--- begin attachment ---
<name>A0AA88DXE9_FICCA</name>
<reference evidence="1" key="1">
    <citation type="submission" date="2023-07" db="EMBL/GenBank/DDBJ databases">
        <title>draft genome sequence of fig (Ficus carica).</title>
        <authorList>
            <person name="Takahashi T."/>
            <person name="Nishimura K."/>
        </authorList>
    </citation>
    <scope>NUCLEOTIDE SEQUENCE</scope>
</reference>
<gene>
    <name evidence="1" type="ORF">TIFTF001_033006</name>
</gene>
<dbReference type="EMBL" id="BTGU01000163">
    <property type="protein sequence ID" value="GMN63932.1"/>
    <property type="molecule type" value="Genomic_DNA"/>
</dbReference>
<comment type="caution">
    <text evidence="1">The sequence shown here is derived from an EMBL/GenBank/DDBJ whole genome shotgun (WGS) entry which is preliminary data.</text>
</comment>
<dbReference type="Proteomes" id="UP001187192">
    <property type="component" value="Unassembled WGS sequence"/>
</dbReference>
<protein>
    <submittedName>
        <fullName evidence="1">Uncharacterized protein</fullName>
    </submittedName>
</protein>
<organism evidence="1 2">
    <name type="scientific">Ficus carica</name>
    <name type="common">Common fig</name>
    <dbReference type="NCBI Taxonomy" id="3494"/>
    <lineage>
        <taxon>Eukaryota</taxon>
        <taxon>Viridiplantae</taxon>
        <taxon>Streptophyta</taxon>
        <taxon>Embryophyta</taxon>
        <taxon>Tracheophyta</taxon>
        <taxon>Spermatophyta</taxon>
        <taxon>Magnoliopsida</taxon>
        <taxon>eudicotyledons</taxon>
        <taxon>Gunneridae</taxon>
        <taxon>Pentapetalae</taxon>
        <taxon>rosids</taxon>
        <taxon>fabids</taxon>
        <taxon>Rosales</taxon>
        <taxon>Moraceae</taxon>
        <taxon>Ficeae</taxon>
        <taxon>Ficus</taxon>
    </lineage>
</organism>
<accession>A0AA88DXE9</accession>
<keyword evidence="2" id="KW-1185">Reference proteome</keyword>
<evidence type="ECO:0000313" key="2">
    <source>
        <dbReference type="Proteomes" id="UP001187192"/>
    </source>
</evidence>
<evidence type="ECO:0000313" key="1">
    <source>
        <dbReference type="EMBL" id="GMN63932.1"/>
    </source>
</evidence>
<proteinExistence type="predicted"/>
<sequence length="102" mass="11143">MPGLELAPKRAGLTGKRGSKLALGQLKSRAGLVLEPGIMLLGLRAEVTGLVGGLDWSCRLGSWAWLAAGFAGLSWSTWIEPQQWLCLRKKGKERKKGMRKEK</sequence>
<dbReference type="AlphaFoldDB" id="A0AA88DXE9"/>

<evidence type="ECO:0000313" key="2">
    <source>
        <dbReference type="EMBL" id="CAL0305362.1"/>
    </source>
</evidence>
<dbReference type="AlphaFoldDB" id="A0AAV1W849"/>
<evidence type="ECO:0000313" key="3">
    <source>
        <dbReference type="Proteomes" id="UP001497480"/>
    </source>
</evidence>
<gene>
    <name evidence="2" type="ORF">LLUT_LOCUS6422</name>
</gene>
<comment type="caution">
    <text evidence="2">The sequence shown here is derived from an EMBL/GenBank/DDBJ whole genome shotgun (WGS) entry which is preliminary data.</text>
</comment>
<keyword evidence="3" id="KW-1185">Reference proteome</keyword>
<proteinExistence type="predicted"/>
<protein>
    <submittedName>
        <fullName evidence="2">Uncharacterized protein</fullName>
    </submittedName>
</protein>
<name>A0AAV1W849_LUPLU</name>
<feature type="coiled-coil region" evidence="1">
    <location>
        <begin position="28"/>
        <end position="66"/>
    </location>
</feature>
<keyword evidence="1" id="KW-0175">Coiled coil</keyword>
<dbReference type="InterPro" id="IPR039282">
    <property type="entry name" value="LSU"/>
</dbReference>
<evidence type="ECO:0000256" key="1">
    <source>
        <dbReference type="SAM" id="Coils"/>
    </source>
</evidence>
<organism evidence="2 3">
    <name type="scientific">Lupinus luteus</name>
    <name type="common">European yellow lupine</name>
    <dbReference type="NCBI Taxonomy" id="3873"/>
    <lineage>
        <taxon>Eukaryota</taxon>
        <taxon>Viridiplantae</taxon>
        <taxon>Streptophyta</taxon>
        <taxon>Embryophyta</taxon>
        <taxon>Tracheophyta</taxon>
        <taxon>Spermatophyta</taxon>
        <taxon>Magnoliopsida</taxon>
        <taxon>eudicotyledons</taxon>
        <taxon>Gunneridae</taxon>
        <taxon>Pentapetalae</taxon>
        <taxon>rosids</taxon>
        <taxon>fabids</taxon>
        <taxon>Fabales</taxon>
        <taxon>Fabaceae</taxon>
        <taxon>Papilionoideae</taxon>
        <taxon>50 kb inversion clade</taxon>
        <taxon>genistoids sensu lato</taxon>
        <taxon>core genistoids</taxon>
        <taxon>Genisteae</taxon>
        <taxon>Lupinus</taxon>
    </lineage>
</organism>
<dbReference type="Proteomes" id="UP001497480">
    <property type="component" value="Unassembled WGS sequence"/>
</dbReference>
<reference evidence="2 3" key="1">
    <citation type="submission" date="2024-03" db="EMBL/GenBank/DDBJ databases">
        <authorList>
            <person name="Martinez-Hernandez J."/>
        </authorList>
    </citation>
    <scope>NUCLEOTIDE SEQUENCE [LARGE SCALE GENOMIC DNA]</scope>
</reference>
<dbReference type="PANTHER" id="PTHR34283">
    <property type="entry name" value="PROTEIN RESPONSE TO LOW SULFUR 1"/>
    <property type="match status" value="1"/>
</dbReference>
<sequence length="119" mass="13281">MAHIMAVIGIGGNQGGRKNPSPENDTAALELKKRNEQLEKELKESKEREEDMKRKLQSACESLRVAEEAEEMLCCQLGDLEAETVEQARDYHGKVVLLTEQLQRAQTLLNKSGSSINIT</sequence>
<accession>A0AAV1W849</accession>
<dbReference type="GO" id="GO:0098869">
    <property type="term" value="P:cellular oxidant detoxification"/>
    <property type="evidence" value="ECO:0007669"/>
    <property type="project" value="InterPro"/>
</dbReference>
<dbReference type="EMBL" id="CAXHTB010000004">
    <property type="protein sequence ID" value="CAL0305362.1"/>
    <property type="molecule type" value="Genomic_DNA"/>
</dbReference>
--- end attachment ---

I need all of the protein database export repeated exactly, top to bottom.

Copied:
<name>A0AA88DXE9_FICCA</name>
<reference evidence="1" key="1">
    <citation type="submission" date="2023-07" db="EMBL/GenBank/DDBJ databases">
        <title>draft genome sequence of fig (Ficus carica).</title>
        <authorList>
            <person name="Takahashi T."/>
            <person name="Nishimura K."/>
        </authorList>
    </citation>
    <scope>NUCLEOTIDE SEQUENCE</scope>
</reference>
<gene>
    <name evidence="1" type="ORF">TIFTF001_033006</name>
</gene>
<dbReference type="EMBL" id="BTGU01000163">
    <property type="protein sequence ID" value="GMN63932.1"/>
    <property type="molecule type" value="Genomic_DNA"/>
</dbReference>
<comment type="caution">
    <text evidence="1">The sequence shown here is derived from an EMBL/GenBank/DDBJ whole genome shotgun (WGS) entry which is preliminary data.</text>
</comment>
<dbReference type="Proteomes" id="UP001187192">
    <property type="component" value="Unassembled WGS sequence"/>
</dbReference>
<protein>
    <submittedName>
        <fullName evidence="1">Uncharacterized protein</fullName>
    </submittedName>
</protein>
<organism evidence="1 2">
    <name type="scientific">Ficus carica</name>
    <name type="common">Common fig</name>
    <dbReference type="NCBI Taxonomy" id="3494"/>
    <lineage>
        <taxon>Eukaryota</taxon>
        <taxon>Viridiplantae</taxon>
        <taxon>Streptophyta</taxon>
        <taxon>Embryophyta</taxon>
        <taxon>Tracheophyta</taxon>
        <taxon>Spermatophyta</taxon>
        <taxon>Magnoliopsida</taxon>
        <taxon>eudicotyledons</taxon>
        <taxon>Gunneridae</taxon>
        <taxon>Pentapetalae</taxon>
        <taxon>rosids</taxon>
        <taxon>fabids</taxon>
        <taxon>Rosales</taxon>
        <taxon>Moraceae</taxon>
        <taxon>Ficeae</taxon>
        <taxon>Ficus</taxon>
    </lineage>
</organism>
<accession>A0AA88DXE9</accession>
<keyword evidence="2" id="KW-1185">Reference proteome</keyword>
<evidence type="ECO:0000313" key="2">
    <source>
        <dbReference type="Proteomes" id="UP001187192"/>
    </source>
</evidence>
<evidence type="ECO:0000313" key="1">
    <source>
        <dbReference type="EMBL" id="GMN63932.1"/>
    </source>
</evidence>
<proteinExistence type="predicted"/>
<sequence length="102" mass="11143">MPGLELAPKRAGLTGKRGSKLALGQLKSRAGLVLEPGIMLLGLRAEVTGLVGGLDWSCRLGSWAWLAAGFAGLSWSTWIEPQQWLCLRKKGKERKKGMRKEK</sequence>
<dbReference type="AlphaFoldDB" id="A0AA88DXE9"/>

<evidence type="ECO:0000313" key="2">
    <source>
        <dbReference type="EMBL" id="CAL0305362.1"/>
    </source>
</evidence>
<dbReference type="AlphaFoldDB" id="A0AAV1W849"/>
<evidence type="ECO:0000313" key="3">
    <source>
        <dbReference type="Proteomes" id="UP001497480"/>
    </source>
</evidence>
<gene>
    <name evidence="2" type="ORF">LLUT_LOCUS6422</name>
</gene>
<comment type="caution">
    <text evidence="2">The sequence shown here is derived from an EMBL/GenBank/DDBJ whole genome shotgun (WGS) entry which is preliminary data.</text>
</comment>
<keyword evidence="3" id="KW-1185">Reference proteome</keyword>
<proteinExistence type="predicted"/>
<protein>
    <submittedName>
        <fullName evidence="2">Uncharacterized protein</fullName>
    </submittedName>
</protein>
<name>A0AAV1W849_LUPLU</name>
<feature type="coiled-coil region" evidence="1">
    <location>
        <begin position="28"/>
        <end position="66"/>
    </location>
</feature>
<keyword evidence="1" id="KW-0175">Coiled coil</keyword>
<dbReference type="InterPro" id="IPR039282">
    <property type="entry name" value="LSU"/>
</dbReference>
<evidence type="ECO:0000256" key="1">
    <source>
        <dbReference type="SAM" id="Coils"/>
    </source>
</evidence>
<organism evidence="2 3">
    <name type="scientific">Lupinus luteus</name>
    <name type="common">European yellow lupine</name>
    <dbReference type="NCBI Taxonomy" id="3873"/>
    <lineage>
        <taxon>Eukaryota</taxon>
        <taxon>Viridiplantae</taxon>
        <taxon>Streptophyta</taxon>
        <taxon>Embryophyta</taxon>
        <taxon>Tracheophyta</taxon>
        <taxon>Spermatophyta</taxon>
        <taxon>Magnoliopsida</taxon>
        <taxon>eudicotyledons</taxon>
        <taxon>Gunneridae</taxon>
        <taxon>Pentapetalae</taxon>
        <taxon>rosids</taxon>
        <taxon>fabids</taxon>
        <taxon>Fabales</taxon>
        <taxon>Fabaceae</taxon>
        <taxon>Papilionoideae</taxon>
        <taxon>50 kb inversion clade</taxon>
        <taxon>genistoids sensu lato</taxon>
        <taxon>core genistoids</taxon>
        <taxon>Genisteae</taxon>
        <taxon>Lupinus</taxon>
    </lineage>
</organism>
<dbReference type="Proteomes" id="UP001497480">
    <property type="component" value="Unassembled WGS sequence"/>
</dbReference>
<reference evidence="2 3" key="1">
    <citation type="submission" date="2024-03" db="EMBL/GenBank/DDBJ databases">
        <authorList>
            <person name="Martinez-Hernandez J."/>
        </authorList>
    </citation>
    <scope>NUCLEOTIDE SEQUENCE [LARGE SCALE GENOMIC DNA]</scope>
</reference>
<dbReference type="PANTHER" id="PTHR34283">
    <property type="entry name" value="PROTEIN RESPONSE TO LOW SULFUR 1"/>
    <property type="match status" value="1"/>
</dbReference>
<sequence length="119" mass="13281">MAHIMAVIGIGGNQGGRKNPSPENDTAALELKKRNEQLEKELKESKEREEDMKRKLQSACESLRVAEEAEEMLCCQLGDLEAETVEQARDYHGKVVLLTEQLQRAQTLLNKSGSSINIT</sequence>
<accession>A0AAV1W849</accession>
<dbReference type="GO" id="GO:0098869">
    <property type="term" value="P:cellular oxidant detoxification"/>
    <property type="evidence" value="ECO:0007669"/>
    <property type="project" value="InterPro"/>
</dbReference>
<dbReference type="EMBL" id="CAXHTB010000004">
    <property type="protein sequence ID" value="CAL0305362.1"/>
    <property type="molecule type" value="Genomic_DNA"/>
</dbReference>